In brief

Referendum result encourages New Caledonia, Polynesia independence supporters

New Caledonians reject secession from France, but more than 43% vote for full sovereignty

Citizens' line waiting to vote in referendum.
Citizens' line waiting to vote in referendum. Author: FLNKS
The self-determination referendum held yesterday in New Caledonia left a relatively surprising result as 43.6% voted for secession from France, even if opinion polls had predicted that independence supporters would be no more than 35%. With the “no” camp gathering 56.4% of the votes, full sovereignty for the Pacific territory was rejected this time, but two new referendums can be held in 2020 and 2022 under the terms of the Nouméa Agreement.

The pro-independence movement now believes that it is possible to win one of those upcoming referendums. “We are close [to victory]”, spokesman for the Kanak Socialist National Liberation Front (FLNKS) Aloisio Sako said, “and we still have two more referendums left”. The two referendums must be held if one third of the members of the New Caledonia Congress ask it. The pro-independence camp currently holds 46% of the seats.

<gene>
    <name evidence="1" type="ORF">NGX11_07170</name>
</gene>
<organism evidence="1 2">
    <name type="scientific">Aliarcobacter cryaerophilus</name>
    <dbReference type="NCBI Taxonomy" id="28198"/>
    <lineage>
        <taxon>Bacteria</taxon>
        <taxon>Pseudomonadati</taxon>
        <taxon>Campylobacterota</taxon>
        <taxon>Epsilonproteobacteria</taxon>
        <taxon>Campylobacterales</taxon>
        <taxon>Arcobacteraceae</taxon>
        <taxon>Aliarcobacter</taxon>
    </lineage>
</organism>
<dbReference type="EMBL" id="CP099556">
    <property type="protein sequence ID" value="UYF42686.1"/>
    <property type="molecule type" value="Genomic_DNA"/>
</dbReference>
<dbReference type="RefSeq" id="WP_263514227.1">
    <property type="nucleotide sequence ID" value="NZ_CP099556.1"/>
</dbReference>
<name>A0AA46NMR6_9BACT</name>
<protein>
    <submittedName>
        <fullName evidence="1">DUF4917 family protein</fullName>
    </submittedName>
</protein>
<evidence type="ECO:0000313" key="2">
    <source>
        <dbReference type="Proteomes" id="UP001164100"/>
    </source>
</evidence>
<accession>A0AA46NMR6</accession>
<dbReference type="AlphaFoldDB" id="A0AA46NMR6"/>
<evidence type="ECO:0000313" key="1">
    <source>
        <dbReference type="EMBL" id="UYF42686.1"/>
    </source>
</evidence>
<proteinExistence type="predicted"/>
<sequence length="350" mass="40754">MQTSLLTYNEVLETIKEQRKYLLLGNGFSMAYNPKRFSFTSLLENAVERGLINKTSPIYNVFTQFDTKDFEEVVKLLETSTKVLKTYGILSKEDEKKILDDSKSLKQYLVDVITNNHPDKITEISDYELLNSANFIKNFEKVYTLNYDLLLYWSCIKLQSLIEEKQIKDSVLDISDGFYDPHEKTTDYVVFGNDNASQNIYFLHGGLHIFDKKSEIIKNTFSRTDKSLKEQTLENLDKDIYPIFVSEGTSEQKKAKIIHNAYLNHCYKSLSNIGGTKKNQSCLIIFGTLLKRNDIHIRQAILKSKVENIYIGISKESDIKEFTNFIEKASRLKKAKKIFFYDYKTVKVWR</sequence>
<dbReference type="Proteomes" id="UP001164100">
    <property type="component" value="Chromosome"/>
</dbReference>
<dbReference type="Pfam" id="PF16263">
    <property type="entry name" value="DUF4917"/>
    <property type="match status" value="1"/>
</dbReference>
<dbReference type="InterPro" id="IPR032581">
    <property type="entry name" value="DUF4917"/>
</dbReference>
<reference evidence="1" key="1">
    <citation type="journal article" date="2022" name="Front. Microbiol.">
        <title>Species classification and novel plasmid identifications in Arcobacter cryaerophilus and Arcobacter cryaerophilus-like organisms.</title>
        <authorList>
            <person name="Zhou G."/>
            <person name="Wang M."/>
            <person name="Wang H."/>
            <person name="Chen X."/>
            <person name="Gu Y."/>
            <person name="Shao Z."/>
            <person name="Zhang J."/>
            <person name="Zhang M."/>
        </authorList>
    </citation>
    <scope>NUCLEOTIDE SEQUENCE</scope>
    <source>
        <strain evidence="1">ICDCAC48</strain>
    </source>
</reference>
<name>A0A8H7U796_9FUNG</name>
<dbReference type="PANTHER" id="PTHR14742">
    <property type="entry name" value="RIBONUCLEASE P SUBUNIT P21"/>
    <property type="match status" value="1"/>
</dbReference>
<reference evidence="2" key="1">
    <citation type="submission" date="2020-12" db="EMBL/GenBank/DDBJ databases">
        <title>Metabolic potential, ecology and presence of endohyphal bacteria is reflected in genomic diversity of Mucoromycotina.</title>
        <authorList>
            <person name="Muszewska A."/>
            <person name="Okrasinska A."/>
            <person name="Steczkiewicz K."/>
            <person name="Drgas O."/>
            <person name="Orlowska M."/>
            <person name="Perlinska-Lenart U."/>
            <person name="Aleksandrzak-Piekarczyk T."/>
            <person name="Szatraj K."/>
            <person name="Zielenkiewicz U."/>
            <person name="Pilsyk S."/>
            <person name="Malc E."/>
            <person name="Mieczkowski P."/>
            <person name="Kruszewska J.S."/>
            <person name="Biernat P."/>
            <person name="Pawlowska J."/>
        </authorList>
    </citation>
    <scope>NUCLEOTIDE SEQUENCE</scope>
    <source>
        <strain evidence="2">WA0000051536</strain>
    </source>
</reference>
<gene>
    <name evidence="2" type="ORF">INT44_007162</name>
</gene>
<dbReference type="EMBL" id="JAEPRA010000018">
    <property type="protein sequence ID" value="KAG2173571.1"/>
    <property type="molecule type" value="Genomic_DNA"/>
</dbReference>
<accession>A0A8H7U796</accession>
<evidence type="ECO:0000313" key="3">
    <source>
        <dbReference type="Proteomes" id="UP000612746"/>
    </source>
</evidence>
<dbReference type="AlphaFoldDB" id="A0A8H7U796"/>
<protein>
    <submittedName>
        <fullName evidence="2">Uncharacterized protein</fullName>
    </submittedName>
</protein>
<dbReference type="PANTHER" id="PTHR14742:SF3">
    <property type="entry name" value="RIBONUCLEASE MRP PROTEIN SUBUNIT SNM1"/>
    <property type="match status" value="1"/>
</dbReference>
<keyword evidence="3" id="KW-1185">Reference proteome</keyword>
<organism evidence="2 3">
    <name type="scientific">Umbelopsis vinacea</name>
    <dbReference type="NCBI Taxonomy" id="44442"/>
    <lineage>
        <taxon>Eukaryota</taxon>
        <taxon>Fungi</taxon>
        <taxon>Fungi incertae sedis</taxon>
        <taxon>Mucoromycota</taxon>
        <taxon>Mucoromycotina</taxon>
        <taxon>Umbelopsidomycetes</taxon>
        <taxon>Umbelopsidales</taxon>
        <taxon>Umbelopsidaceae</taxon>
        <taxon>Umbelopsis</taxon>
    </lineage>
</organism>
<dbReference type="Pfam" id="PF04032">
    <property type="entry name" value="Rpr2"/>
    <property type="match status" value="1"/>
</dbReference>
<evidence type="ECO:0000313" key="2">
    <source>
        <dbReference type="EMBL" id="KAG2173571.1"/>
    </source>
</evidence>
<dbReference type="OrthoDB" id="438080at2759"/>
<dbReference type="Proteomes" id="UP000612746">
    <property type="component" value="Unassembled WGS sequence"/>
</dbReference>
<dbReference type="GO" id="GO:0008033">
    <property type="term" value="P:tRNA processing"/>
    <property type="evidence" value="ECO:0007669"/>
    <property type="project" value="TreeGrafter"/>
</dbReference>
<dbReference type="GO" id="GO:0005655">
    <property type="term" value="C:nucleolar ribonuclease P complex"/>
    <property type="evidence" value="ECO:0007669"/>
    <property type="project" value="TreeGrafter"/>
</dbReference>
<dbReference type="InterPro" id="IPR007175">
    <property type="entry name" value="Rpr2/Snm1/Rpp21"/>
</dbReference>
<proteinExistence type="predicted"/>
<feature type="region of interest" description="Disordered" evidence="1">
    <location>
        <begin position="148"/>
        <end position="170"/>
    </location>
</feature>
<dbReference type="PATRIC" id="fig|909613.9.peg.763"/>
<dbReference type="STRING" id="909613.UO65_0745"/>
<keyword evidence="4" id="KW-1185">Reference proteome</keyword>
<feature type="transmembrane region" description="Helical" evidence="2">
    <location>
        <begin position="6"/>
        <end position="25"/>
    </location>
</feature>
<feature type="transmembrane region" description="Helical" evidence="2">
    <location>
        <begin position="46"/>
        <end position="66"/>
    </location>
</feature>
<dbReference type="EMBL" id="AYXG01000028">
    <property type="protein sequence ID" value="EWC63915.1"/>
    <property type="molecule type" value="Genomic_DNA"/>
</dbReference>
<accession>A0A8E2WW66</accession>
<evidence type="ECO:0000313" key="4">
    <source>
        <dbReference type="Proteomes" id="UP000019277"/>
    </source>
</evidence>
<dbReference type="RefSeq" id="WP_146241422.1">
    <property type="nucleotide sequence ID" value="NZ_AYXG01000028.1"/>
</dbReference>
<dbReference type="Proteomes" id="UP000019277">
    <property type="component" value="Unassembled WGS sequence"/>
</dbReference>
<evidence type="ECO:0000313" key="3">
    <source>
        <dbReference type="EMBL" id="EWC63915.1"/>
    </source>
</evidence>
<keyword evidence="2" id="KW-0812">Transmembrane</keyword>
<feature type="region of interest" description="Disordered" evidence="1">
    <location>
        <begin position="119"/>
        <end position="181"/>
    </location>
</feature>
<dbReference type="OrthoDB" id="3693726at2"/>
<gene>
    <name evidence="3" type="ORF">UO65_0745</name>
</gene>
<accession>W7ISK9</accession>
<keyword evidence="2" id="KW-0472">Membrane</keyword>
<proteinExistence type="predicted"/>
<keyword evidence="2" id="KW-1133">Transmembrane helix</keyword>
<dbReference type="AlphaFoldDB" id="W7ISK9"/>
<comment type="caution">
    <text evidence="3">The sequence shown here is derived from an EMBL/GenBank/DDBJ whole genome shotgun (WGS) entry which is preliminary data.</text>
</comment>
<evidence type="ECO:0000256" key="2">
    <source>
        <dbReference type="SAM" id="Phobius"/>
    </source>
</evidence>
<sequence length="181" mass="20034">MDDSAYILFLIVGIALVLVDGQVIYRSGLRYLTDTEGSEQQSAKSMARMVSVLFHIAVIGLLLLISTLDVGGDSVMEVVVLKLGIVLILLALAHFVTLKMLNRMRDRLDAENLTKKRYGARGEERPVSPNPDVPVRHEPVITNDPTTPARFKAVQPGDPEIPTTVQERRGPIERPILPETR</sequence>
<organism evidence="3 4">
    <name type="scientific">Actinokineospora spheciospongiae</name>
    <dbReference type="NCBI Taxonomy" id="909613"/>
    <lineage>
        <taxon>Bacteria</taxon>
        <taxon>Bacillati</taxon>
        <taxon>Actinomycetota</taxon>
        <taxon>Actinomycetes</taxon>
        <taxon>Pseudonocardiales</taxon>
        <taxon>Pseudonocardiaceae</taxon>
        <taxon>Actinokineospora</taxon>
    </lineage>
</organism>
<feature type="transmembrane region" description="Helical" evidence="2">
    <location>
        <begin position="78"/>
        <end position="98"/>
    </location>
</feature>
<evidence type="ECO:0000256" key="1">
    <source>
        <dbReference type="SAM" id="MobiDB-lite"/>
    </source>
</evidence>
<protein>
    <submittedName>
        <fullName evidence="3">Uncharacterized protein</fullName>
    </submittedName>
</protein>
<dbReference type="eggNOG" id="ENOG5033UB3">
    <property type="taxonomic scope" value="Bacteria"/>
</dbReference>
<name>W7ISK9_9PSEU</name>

Referendum results reverberated too in Polynesia, another French Pacific territory. Main pro-independence party Tavini Huiraatira seized the opportunity to again call on France the holding of its own self-determination referendum. “France has a sacred mission”, the party said, “that is to provide for the emancipation of the peoples it colonized.”

Tavini Huiraatira has for years been calling for a referendum. Polynesia has been included in the official UN list of non-decolonised territories since 2013. New Caledonia has also been, since 1986.